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Posted on: July 29, 2022

Police Chief Catrina A. Thompson Announces Retirement

Catrina A. Thompson, Winston-Salem’s chief of police since 2017, announced today that she will retire this December, having served the citizens of Winston-Salem for more than 29 years.

"Serving as Winston-Salem’s chief of police is one of the greatest honors of my public safety career,” Thompson said. “I will always love this agency and believe in its mission. My commitment to law enforcement will always be strong as I truly respect, appreciate and support this noble profession.”

Thompson started her career as a police officer on Jan. 24, 1994. She was promoted to senior police officer (today’s rank of corporal) in 1998, sergeant in 2003, lieutenant in 2006, captain in 2014 and assistant police chief in 2016. During her career she served in the Investigative Services Bureau, the Field Services Bureau, and the Support Services Bureau. She also served on the Crisis/Hostage Negotiation Team.  

As chief, Thompson gained national recognition among her peers for her wide-ranging efforts to improve police-community relations. Also on her watch, the department earned the Tri-Arc Award from the Commission on Accreditation for Law Enforcement Agencies, given to law enforcement agencies that earn all three CALEA accreditations for Law Enforcement, Public Safety Communications and Public Safety Training Academy; it won grants that enabled the department to implement its Real Time Crime Center, and it hired a public information officer to improve the department’s ability to communicate with the news media and the community.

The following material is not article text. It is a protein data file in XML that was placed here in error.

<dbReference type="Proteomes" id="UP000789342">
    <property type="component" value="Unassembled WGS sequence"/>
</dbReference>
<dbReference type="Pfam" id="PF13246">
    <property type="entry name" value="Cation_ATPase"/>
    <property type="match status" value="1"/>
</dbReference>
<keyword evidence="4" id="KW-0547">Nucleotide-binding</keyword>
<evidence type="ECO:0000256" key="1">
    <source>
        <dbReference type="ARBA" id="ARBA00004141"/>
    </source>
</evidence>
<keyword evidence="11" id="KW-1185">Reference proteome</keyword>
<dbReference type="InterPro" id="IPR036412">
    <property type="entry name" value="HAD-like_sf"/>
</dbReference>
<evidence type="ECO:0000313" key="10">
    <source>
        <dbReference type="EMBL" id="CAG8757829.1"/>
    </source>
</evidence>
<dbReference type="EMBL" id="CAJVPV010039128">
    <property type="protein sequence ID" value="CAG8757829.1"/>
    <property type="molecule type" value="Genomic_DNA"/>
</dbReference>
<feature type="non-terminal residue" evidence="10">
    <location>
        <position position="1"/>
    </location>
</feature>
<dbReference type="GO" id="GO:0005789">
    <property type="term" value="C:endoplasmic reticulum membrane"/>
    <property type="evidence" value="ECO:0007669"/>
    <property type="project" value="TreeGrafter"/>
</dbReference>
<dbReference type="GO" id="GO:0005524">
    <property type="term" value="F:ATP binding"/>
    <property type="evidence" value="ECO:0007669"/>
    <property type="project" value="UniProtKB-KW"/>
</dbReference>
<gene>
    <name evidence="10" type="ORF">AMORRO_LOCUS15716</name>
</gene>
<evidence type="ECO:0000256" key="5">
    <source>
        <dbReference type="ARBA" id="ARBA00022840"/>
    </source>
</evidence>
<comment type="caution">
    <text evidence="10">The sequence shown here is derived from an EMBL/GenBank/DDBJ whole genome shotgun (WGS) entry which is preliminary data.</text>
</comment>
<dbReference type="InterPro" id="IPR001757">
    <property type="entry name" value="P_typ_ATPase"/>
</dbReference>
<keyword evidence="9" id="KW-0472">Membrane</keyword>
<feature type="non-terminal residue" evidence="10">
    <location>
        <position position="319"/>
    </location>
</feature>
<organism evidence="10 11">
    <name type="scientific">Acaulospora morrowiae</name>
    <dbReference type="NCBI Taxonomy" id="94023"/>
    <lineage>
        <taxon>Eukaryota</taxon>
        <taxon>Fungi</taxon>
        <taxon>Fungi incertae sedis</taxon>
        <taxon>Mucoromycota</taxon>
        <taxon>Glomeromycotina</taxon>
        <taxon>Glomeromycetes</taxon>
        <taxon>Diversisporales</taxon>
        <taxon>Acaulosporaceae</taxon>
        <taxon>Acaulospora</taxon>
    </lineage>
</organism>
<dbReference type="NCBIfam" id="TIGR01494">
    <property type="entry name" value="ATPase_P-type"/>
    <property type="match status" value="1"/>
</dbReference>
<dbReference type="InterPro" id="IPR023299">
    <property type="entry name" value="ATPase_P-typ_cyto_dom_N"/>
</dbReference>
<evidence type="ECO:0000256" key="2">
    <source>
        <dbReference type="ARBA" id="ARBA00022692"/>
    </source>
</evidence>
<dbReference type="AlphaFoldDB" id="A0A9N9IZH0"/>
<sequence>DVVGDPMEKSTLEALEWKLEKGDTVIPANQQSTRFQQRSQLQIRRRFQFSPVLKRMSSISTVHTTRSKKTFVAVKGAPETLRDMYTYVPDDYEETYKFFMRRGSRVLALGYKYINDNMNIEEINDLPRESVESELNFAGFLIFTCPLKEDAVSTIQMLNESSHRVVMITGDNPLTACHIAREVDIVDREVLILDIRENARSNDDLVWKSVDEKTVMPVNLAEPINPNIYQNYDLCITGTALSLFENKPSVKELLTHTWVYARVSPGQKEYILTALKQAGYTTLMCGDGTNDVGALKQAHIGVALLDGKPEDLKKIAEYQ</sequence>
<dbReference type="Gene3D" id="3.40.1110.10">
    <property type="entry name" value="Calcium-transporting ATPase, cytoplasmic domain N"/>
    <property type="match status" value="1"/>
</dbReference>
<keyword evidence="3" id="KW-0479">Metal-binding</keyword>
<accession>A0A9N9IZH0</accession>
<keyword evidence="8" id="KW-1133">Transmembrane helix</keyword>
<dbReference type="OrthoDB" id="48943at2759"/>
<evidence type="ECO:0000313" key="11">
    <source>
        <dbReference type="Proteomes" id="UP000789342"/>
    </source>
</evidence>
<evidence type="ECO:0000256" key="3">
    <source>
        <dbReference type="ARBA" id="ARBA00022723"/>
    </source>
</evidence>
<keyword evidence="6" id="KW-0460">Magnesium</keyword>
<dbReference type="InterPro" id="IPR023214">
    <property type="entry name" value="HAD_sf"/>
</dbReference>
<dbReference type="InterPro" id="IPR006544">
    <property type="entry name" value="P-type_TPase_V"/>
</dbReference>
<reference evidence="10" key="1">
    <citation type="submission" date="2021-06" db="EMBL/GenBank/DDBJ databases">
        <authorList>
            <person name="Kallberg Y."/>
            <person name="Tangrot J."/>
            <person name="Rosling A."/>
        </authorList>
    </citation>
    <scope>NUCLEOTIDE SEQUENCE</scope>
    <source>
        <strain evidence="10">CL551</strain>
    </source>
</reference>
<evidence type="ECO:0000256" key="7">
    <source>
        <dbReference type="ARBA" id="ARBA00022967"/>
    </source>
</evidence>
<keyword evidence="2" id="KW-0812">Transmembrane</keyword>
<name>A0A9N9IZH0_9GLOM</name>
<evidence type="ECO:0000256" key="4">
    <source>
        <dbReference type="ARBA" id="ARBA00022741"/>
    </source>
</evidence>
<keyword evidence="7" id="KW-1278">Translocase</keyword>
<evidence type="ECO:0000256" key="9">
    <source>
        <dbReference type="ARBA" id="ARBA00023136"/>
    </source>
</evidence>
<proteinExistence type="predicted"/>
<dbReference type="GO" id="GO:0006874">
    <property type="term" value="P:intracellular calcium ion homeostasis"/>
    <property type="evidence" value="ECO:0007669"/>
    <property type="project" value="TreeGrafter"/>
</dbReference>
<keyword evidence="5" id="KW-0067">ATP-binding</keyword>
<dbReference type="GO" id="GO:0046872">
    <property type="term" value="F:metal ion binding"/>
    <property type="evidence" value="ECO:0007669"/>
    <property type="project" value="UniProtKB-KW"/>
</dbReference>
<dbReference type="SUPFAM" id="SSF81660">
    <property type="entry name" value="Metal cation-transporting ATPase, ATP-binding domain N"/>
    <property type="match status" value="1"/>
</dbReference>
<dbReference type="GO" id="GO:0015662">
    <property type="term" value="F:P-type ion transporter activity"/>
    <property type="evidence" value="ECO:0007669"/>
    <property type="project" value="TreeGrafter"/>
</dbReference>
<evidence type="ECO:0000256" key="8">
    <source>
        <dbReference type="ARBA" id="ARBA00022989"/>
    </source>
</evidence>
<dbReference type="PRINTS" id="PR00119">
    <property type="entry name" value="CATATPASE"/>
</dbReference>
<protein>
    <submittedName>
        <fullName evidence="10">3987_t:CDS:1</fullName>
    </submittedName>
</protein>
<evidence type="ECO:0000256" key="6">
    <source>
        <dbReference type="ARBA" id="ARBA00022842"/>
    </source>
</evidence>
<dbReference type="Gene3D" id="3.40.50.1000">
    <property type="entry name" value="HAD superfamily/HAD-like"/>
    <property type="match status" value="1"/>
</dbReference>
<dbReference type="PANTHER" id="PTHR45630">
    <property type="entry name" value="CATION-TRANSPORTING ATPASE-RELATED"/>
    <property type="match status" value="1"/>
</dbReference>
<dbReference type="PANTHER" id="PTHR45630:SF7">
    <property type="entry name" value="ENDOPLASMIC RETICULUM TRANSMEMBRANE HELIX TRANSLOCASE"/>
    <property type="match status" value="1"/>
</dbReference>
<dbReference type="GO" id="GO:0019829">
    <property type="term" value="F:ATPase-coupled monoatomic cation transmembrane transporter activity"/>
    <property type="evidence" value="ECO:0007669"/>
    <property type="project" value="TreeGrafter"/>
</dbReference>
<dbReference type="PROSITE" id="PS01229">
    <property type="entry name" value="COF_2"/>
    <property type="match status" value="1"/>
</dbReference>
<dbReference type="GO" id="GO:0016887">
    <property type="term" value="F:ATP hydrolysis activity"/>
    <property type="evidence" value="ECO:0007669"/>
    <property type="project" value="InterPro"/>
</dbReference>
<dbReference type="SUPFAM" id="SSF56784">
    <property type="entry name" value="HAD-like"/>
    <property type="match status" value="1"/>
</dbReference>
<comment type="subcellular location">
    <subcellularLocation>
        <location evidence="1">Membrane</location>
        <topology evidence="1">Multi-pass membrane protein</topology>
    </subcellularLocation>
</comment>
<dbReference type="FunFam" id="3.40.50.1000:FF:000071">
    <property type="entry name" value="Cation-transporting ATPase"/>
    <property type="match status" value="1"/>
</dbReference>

I am most certain that even greater days are ahead,” Thompson said. “The future of the WSPD remains bright because of the women and men that are committed to being the guardians of our city.”

Thompson is a native of Detroit and has a bachelor’s degree in criminal justice from Wayne State University in Detroit and a master’s in public administration from Appalachian State University. She is also a graduate of the Public Executive Leadership Academy of the School of Government at UNC Chapel Hill, the West Point Leadership Program of Methodist University, the FBI Law Enforcement Executive Leadership Association program, and Leadership Winston-Salem.

City Manager Lee Garrity said that Thompson’s steady leadership served the city well at a time when police-community relations across the nation have been strained. “Our city has been blessed to have a police chief who earned the trust of the citizens and allowed Winston-Salem to weather the sorts of incidents that can set police and community relations on edge,” Garrity said. “Our next police chief will have some big shoes to fill.”

Garrity said the city will retain an executive search firm to conduct a national search for the next police chief, in consultation with the mayor, members of the City Council, police employees and community leaders.


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